Minding the Sky | The author and her blue bottle each brave certain stormy seas

Posted in Blogs, Theater and Dance

March 22, 2013

“Lost and Found on Either Coast”

It’s been two blue bottles tossed and gone since last I wrote.  And those days seem a lifetime passed, now.  Here and now it is March and the sky is brightening, days are growing longer, the color of the sky and the color of the water are the same shade of pale dove with occasional breaks for golden light to limn the other side of Holmes Harbor with an otherworldly glow.

Back there, in another then, it was the end of October and raining hard from a deep slate sky; it was morning, but it looked like late afternoon, darkening to dusk.

We were on our way to Clearwater, Florida and the first wave of bringing our Agatha Christie show to a bigger place than it had been before.  We were full of all the hopes and fears a moment like that could evoke – cold, dank, metaphorical hands clutching my heart and choking my throat with the Fear piece, followed by a hot, electrical fire crackling in my brain, igniting all the Hopes I’d ever had, like fireworks going off in a basement.

During that departing Clinton-Mukilteo Ferry crossing, my witnesses were by my husband and our shuttle’s serendipitous fellow-traveler, playwright Martha Furey, on that very same day off to see her Edith Piaf show brought to vivid life by Joni Takanikos and her son Max, in a Bay-area theatre.

Judith Walcutt (361x500)

Off on the ferry with my blue bottle prepped for the sea.

I’d prepped my bottle the night before, a darker blue one than the first, into which I dropped the same scrolled poem, “Ontology the Sea and Me,” version #16, signed and dated. I held it in my hands, while the small rains kissed it with a wish for all of us ­­­­– that our shows would be good work; that they would be seen by people who liked them; and that we would see our artistic visions realized.   And then I let it go, like I was throwing a Frisbee hard, backhanded to cut through the wind – a blue bottle of potentials, cast free into the stormy malachite Sound.

I had a certain familiar twinge when it went, an ache and a longing, like when you drop your kid off at kindergarten on the first day of school and feel in your gut that something is beginning and something is ending, and you don’t know the next part of the story yet, so you’re uneasy, but you let go anyway, because it’s the right and natural thing to do – to let go.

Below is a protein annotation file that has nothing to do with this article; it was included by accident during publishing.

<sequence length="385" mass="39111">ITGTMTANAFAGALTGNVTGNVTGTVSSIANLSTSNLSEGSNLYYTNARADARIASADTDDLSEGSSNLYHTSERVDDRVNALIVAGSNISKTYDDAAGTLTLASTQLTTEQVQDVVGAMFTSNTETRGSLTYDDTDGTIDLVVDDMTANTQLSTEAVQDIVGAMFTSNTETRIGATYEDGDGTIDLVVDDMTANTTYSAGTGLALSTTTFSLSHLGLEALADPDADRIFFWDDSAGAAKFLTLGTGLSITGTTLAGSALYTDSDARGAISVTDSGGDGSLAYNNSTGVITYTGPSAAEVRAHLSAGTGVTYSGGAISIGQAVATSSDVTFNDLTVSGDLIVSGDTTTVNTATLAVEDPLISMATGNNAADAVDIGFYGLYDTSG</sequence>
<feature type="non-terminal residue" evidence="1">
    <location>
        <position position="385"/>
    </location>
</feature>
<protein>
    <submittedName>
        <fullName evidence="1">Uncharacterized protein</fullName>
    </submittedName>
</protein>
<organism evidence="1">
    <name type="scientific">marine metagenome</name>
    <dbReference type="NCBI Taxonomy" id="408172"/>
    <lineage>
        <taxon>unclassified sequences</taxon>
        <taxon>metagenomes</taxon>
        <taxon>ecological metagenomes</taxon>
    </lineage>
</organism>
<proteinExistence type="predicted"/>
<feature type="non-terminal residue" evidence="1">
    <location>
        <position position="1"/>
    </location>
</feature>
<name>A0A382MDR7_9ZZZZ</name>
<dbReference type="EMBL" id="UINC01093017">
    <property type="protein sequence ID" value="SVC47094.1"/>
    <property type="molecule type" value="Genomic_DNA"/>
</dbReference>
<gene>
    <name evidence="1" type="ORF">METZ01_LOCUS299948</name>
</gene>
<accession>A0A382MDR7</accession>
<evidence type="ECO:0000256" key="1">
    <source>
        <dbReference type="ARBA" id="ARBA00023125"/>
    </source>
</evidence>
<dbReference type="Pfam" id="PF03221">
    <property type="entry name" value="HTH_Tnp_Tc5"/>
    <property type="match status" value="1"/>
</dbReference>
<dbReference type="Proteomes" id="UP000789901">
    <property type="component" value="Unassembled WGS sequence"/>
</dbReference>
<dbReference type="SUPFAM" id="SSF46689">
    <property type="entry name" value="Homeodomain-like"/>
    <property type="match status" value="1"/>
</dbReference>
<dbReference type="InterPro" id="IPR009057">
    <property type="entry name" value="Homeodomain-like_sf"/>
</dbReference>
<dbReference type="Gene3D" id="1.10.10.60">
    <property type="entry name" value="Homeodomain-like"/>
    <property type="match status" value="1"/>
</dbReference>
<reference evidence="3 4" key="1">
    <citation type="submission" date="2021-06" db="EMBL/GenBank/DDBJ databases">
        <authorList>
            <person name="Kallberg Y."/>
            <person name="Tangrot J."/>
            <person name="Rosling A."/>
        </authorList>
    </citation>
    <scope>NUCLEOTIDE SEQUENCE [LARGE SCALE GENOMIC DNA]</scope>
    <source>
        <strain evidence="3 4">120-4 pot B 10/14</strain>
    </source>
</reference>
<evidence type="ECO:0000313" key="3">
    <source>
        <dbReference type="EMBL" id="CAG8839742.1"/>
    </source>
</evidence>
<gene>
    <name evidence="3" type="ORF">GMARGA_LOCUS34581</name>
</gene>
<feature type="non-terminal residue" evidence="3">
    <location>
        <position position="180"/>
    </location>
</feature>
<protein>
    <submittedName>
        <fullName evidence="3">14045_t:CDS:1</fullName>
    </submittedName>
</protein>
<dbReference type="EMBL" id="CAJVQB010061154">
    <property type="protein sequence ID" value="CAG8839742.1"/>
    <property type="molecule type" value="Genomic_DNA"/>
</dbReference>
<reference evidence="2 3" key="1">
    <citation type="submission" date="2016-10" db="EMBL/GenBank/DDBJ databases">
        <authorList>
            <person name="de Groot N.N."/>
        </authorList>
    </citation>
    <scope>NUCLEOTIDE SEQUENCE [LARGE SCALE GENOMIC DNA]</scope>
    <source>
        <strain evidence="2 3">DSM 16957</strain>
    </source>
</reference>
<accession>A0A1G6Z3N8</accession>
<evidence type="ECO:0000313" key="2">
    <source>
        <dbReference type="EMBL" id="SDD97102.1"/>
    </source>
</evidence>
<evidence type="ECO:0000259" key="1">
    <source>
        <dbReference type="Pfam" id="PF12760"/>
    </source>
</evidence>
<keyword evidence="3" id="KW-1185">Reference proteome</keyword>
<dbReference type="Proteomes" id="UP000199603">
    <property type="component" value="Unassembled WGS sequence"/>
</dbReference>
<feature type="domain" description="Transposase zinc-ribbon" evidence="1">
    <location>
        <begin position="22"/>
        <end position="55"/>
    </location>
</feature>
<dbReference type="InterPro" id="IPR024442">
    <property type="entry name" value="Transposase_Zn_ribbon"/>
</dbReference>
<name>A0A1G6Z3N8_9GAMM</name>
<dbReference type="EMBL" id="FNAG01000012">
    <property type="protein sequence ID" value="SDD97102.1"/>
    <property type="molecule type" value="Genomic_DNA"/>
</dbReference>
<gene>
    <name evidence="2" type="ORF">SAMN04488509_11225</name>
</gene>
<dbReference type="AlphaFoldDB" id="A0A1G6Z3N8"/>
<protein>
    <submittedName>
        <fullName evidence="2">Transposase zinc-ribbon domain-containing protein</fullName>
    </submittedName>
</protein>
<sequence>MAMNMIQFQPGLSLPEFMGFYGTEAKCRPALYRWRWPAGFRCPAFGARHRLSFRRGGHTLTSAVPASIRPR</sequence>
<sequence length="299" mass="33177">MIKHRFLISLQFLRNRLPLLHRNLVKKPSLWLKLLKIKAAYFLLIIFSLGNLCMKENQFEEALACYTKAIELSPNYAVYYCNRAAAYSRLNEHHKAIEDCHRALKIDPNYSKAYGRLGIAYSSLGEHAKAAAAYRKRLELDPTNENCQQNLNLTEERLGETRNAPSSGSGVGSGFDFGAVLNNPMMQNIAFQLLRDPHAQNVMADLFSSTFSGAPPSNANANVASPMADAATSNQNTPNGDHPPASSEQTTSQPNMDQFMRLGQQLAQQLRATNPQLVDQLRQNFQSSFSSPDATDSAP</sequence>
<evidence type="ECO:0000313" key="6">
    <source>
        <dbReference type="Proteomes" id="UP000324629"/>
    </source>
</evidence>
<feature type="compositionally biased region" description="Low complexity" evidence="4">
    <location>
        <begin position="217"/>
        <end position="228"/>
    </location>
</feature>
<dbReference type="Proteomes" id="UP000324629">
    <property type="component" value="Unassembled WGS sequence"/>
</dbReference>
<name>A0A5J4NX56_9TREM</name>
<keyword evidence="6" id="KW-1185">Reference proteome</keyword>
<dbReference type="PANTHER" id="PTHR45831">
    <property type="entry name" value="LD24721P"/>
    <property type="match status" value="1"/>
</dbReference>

In the case of this blue bottle twisting and bobbing so rapidly away in the unwinding wake of the ferry, along with the longing, I felt a little last minute panic as I wondered: Is this one going to make it? Will it get smashed by the next boat out?  In short, would we sink or swim, in this time’s crossing of the great waters?

How did we both survive?

In the case of the blue bottle, it took some kind of luck as the weather remained stormy and bleak, with high winds and smashing waves that pounded the Puget Sound shores for most of November.

For us, for the next month, it was moment-by-moment and day-by-day; a difficult climb over treacherous terrain.

We all know that theater is impossible under the best of circumstances – no matter how much rehearsal you have – it’s just never really enough, right?  And if there weren’t such a thing as “the last minute,” we’d never get anything done. That’s also true, right? But nonetheless, somehow the show goes on and it opens on opening night, right on time, with a grand “TA DA!” and you’ve done it again! Right.

In our case, total time elapsed from table read to preview night was five days – actor rehearsals, full tech, thousands of light cues, a very complicated, full surround-sound score, a temperamental fog machine, circuits overloaded – both figuratively and literally:  Gulp. Did we really do that? Have I lived to tell the tale?